001.eps On the Mailings tab, click Greeting Line.

002.eps Use the drop-down lists in the Greeting line format section to specify how the greeting will appear.

003.eps Specify a greeting line for invalid recipient names (for example, a record where no recipient name was specified).

004.eps Check the preview area to make sure the greeting line is as you want it.

reda.eps You can click the Next button to move through all the records to check each one.

redb.eps If the fields aren’t matching up, click Match Fields and specify which fields from the data list should be included in the greeting.

005.eps Click OK.


Figure 6-28: Specify the settings for the greeting line.

Insert an individual merge field

To insert an individual field, follow these steps:

001.eps On the Mailings tab, click the arrow on the Insert Merge Field button, opening a menu.

002.eps Click the desired field to insert.


Figure 6-29: Choose an individual field to insert.

tip Here’s an alternate method. You can click the face of the Insert Merge Field button (the graphical part, not the text and arrow below it) to open the Insert Merge Field dialog box. From there you can choose a field and click Insert.

Perform a mail merge

After all the codes are inserted in the main document, it’s time to perform the merge. There are three ways to go about this: you can merge to a new document, and then print that document as a separate step after examining the merge results, you can merge directly to your printer, or you can send email messages.

Which is better? It depends. How sure are you that you’ve set up the merge correctly? I recommend merging to a new document the first time you run a new merge to make sure that it works the way you intended. But if you are running the same merge repeatedly (such as sending out the same form letters every month to the same people), it’s fine to merge directly to the printer.

tip You can preview the merge results without having to create a whole new document. Just choose Mailings ⇒ Preview Results. Then use the arrow buttons in the Preview Results group to move between results pages.

Merge to a new document

To merge to a new document, follow these steps:

001.eps On the Mailings tab, click Finish & Merge. A menu opens.

002.eps Click Edit Individual Documents.

003.eps (Optional) If you want to include only a certain range of records, specify that range. Otherwise leave All selected.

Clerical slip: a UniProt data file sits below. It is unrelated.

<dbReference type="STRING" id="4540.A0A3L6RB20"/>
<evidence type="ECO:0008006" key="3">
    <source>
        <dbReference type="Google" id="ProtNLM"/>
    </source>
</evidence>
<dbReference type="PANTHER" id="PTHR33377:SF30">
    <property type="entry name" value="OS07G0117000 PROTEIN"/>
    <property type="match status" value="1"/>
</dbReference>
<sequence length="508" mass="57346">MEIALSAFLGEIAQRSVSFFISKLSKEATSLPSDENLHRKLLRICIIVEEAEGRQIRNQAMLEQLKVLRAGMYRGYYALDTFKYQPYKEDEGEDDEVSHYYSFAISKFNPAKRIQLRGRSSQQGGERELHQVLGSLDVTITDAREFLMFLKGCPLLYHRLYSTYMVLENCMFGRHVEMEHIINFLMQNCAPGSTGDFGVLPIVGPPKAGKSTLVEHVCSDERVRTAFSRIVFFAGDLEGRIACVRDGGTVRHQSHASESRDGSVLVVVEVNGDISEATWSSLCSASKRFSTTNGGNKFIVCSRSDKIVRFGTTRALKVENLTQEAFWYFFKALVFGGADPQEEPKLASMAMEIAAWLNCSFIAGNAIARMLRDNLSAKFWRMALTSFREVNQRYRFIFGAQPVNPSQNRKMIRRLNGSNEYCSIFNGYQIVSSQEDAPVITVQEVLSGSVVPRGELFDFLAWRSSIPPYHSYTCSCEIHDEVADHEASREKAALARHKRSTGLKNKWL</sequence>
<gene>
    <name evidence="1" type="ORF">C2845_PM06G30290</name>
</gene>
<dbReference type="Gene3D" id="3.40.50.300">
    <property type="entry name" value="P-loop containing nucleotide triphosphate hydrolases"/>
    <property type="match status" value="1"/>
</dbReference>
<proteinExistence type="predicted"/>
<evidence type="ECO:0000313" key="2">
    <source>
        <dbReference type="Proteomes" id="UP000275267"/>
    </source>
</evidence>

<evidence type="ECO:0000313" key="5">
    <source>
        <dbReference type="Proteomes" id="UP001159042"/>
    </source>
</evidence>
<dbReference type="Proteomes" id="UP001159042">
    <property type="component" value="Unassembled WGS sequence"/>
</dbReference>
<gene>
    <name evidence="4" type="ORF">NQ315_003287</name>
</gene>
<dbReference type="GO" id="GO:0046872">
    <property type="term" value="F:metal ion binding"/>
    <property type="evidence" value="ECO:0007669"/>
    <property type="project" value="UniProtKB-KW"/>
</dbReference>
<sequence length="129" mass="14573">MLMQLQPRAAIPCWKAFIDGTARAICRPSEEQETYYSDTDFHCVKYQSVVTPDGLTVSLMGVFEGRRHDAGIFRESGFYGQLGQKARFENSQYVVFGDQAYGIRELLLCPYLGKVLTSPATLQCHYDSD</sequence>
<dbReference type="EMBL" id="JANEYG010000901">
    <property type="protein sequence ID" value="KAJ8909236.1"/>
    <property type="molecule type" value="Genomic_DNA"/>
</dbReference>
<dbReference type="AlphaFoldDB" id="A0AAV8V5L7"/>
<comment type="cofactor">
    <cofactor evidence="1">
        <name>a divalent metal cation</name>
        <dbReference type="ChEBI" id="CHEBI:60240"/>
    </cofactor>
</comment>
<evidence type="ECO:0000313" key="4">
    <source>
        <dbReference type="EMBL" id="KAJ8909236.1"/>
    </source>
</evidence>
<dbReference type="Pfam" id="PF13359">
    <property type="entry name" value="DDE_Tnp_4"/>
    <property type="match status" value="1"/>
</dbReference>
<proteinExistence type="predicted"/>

004.eps Click OK. The new document is created.

5.Print and save the new document as you would any document, and then close it.

6.Save your merge main document for later reuse if desired.


Figure 6-30: Choose to edit individual documents.


Figure 6-31: Choose a range of records.

Merge to a printer

To merge to a printer, follow these steps:

001.eps On the Mailings tab, click Finish & Merge. A menu opens.

002.eps Click Print Documents.

003.eps (Optional) If you want to include only a certain range of records, specify that range. Otherwise leave All selected.

004.eps Click OK.

5.In the Print dialog box, specify any print options as needed.

006.eps Click OK.


Figure 6-32: Choose to merge to a printer.


Figure 6-33: Choose a range of records.


Figure 6-34: Choose printing options and complete the printing.

Send merged email messages

To merge to a printer, follow these steps:

001.eps On the Mailings tab, click Finish & Merge. A menu opens.

002.eps Click Send Email Messages.

003.eps Open the To: drop-down list and select the field that contains the recipients’ email addresses. This field might or might not have been inserted in the message.

004.eps In the Subject line box, type the desired message subject.

005.eps (Optional) If you want to include only a certain range of records, specify that range. Otherwise leave All selected.

006.eps Click OK. The messages are sent using your default email application (probably Microsoft Outlook).


Figure 6-35: Choose Send Email Messages.


Figure 6-36: Specify email sending options.